First off, I developed a new attitude. The new buzz phrase in the natural hair community is “Natural Hair, Don’t Care.” To rock natural hair with confidence, you really have to develop a certain sass or swag about your hair. Now, I’m not talking about becoming phony or bourgeois, but when people see you, they need to see a woman who is not ashamed of the big puff atop her head. The naysayers about my hair suddenly became irrelevant in terms of the way I styled my hair (even family members). Either you were for me or against me. If you were against my hair, then I quickly changed the topic. My choice to go natural was not up for discussion. In the past, I let folks get to me, but not anymore.

Second, there are more resources now than ever before. From blogs to Youtube to online communities like the Love Your Naps Facebook Group, you are never without support in your decision.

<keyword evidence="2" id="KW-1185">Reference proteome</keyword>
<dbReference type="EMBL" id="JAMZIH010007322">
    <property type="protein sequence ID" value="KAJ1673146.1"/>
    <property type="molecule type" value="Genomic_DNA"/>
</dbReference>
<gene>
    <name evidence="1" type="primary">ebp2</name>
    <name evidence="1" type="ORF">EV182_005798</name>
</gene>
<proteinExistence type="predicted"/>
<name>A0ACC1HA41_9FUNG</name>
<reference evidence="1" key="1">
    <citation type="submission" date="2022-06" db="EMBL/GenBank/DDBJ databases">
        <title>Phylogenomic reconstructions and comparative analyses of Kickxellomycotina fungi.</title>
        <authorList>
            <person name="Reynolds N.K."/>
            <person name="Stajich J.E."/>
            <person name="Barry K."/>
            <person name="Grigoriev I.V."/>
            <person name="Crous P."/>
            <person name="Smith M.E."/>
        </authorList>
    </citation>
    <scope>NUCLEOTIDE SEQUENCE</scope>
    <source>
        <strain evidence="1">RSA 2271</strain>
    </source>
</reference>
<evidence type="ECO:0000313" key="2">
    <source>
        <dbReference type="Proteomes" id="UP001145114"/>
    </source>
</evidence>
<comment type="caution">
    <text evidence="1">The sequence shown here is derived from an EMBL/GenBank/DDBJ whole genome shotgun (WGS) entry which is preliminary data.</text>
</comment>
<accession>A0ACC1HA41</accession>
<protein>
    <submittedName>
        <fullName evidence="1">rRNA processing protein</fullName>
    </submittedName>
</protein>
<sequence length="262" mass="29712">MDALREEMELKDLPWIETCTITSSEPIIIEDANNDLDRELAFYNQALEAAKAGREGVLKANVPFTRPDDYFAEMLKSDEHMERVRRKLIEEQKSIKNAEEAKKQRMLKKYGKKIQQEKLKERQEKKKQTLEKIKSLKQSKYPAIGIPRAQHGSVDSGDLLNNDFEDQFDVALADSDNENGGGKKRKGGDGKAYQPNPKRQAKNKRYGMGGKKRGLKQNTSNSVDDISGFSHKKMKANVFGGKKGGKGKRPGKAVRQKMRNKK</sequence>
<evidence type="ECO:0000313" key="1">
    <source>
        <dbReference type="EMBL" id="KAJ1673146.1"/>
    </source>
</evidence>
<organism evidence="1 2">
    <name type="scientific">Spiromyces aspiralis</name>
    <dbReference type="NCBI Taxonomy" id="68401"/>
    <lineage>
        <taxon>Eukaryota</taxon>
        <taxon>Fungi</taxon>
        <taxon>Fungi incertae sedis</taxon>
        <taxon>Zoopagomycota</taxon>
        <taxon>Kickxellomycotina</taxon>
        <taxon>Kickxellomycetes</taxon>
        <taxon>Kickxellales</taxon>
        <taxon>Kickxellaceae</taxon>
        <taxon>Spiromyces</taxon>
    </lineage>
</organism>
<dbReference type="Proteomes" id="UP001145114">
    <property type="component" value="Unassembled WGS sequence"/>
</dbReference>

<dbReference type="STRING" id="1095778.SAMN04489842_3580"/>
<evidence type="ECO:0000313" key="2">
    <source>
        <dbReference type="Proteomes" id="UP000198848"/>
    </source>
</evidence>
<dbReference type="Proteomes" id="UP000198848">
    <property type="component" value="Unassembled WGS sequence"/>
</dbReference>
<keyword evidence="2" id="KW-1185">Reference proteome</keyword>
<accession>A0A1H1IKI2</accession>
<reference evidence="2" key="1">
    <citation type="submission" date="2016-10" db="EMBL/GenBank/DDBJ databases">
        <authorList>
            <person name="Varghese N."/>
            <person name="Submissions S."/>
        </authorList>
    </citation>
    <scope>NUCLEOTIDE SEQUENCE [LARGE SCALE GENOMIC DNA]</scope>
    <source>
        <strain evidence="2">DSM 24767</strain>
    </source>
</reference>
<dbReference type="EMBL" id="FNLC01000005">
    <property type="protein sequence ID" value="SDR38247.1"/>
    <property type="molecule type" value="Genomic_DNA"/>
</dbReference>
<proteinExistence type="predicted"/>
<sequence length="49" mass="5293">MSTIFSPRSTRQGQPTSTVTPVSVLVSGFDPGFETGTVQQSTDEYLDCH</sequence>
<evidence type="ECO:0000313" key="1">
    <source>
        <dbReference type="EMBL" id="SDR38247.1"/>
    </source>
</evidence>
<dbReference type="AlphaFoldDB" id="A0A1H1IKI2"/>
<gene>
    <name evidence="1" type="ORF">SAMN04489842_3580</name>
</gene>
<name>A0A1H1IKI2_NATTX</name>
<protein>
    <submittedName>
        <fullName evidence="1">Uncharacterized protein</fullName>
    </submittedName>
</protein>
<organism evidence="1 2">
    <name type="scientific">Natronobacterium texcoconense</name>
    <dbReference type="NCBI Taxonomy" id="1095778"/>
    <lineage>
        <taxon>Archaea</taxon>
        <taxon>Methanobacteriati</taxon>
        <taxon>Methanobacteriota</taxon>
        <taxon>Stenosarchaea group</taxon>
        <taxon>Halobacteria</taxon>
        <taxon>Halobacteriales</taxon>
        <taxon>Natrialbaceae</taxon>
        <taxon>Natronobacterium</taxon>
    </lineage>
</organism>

Lastly, I learned how to adapt to the way my natural hair behaves instead of trying to make fit into the permed look I was used to. I also learned how adjust my schedule to my texture. Styling and manipulating afro-textured hair everyday in the same manner as relaxed hair is just not an option. You will either be late for your appointment or be tempted to use damaging hair practices to whip the hair into shape. Instead, I learned to plan out my styles for the week.

So, do I ever want to go back? Sometimes. I mostly dream of going back on bad hair days. But then, I remind myself that I had bad hair days even when I was relaxed. Other times, I think of going back when I just want to blend in and assimilate. I don’t always like the attention that comes with natural hair. But then, I wake up and realize that, “HELLO! Our very presence as Black people commands attention. So, get over it.” Stand up and be confident in who you are.